It was recently announced that Inuit remains would be repatriated to Zoar.
OK Radio decided to do a little research and find out more about the former community.
Jamie Brake is the Nunatsiavut Government Archeologist.
He has been carrying out research into the former community during his time with Nunatsiavut.
He says Zoar was settled in 1865 as a Moravian mission station.
The area is located approximately 50 km south of Nain.
Brake says that in the mid-nineteenth century several Inuit families resided between Nain and Hopedale.
Those families were encouraged to settle in the Moravian mission at Zoar.
According to a census taken in 1884, there were 139 people living at the mission site.
Brake says Zoar wasn’t the best place to try to establish a community.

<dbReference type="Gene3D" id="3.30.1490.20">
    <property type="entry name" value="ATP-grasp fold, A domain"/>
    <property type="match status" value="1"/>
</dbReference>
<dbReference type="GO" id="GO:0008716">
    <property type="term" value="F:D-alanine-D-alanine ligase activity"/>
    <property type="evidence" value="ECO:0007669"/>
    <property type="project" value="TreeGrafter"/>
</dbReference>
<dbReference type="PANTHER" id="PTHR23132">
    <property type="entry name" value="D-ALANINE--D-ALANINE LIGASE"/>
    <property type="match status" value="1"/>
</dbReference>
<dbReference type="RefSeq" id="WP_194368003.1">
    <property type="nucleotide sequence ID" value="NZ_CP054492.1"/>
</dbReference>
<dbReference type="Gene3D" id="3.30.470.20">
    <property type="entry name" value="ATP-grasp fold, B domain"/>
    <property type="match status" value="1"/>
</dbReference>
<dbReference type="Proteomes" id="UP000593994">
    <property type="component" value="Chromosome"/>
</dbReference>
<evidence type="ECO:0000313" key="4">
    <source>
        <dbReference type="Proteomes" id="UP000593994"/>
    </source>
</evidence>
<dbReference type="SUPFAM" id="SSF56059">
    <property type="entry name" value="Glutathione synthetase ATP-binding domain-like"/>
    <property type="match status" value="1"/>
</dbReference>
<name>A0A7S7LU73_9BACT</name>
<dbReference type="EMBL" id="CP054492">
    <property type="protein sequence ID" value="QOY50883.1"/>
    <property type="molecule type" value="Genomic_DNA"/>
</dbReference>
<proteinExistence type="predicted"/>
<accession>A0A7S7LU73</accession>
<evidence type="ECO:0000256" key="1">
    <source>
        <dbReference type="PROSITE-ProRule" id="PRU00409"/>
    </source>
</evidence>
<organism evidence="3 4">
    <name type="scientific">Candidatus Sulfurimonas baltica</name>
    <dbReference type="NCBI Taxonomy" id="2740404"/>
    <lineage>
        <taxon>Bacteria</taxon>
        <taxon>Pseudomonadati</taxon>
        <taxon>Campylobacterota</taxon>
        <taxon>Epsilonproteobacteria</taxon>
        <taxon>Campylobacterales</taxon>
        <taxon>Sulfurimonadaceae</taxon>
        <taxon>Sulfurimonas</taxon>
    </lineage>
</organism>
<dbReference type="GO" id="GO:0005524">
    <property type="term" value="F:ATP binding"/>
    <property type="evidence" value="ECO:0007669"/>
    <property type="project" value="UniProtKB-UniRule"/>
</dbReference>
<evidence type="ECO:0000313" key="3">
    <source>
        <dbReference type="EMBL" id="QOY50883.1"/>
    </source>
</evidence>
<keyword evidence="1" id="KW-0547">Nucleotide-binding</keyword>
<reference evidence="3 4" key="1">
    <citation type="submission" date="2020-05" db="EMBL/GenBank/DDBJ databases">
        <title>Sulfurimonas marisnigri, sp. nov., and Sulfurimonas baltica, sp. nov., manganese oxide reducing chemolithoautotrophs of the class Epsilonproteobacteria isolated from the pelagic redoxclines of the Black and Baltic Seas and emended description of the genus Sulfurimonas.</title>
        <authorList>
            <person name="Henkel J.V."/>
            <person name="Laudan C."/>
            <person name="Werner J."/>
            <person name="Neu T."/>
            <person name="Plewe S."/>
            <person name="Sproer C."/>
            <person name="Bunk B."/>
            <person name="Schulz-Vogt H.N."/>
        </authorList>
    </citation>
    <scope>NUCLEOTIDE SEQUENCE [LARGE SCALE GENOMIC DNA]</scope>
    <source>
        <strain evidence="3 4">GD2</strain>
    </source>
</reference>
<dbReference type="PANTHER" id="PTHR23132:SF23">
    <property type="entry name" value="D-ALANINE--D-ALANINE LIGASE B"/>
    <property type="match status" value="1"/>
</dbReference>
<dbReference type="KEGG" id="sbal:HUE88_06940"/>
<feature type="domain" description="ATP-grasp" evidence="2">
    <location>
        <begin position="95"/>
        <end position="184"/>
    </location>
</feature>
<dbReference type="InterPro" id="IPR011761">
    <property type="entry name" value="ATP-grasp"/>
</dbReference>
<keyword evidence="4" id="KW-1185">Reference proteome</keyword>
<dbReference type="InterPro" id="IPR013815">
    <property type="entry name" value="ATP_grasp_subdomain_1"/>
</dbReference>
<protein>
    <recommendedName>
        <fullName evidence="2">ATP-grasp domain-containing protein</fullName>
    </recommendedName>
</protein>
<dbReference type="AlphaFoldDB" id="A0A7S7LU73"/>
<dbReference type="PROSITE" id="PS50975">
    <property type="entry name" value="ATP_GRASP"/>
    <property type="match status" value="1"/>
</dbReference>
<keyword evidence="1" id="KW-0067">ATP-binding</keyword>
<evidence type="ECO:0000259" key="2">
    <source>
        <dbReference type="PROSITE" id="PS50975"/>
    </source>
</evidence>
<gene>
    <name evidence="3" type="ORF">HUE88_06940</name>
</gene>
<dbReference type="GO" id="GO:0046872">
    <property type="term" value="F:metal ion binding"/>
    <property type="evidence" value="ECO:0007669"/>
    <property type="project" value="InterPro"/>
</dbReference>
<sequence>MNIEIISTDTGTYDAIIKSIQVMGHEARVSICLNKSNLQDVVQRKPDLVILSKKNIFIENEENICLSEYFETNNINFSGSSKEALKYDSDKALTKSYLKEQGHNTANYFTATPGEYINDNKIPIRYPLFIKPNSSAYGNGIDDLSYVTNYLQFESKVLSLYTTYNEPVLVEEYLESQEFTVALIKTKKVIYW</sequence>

The area didn’t have much access to fresh water, wasn’t known as a good hunting area and was bad for flies.
These factors contributed to the desertion of the community.
As the 1880s progressed, many people continued to move away from the area.
Following the closure of the Mission store in 1888, the population continued its rapid decline.
In 1894 the Moravians could no longer justify having a mission site in that location and the area was deserted.
The Nunatsiavut Government, in Partnership with the Field Museum of Natural History, plans to repatriate the remains of 22 Inuit that were removed from the former community in the late 1920s.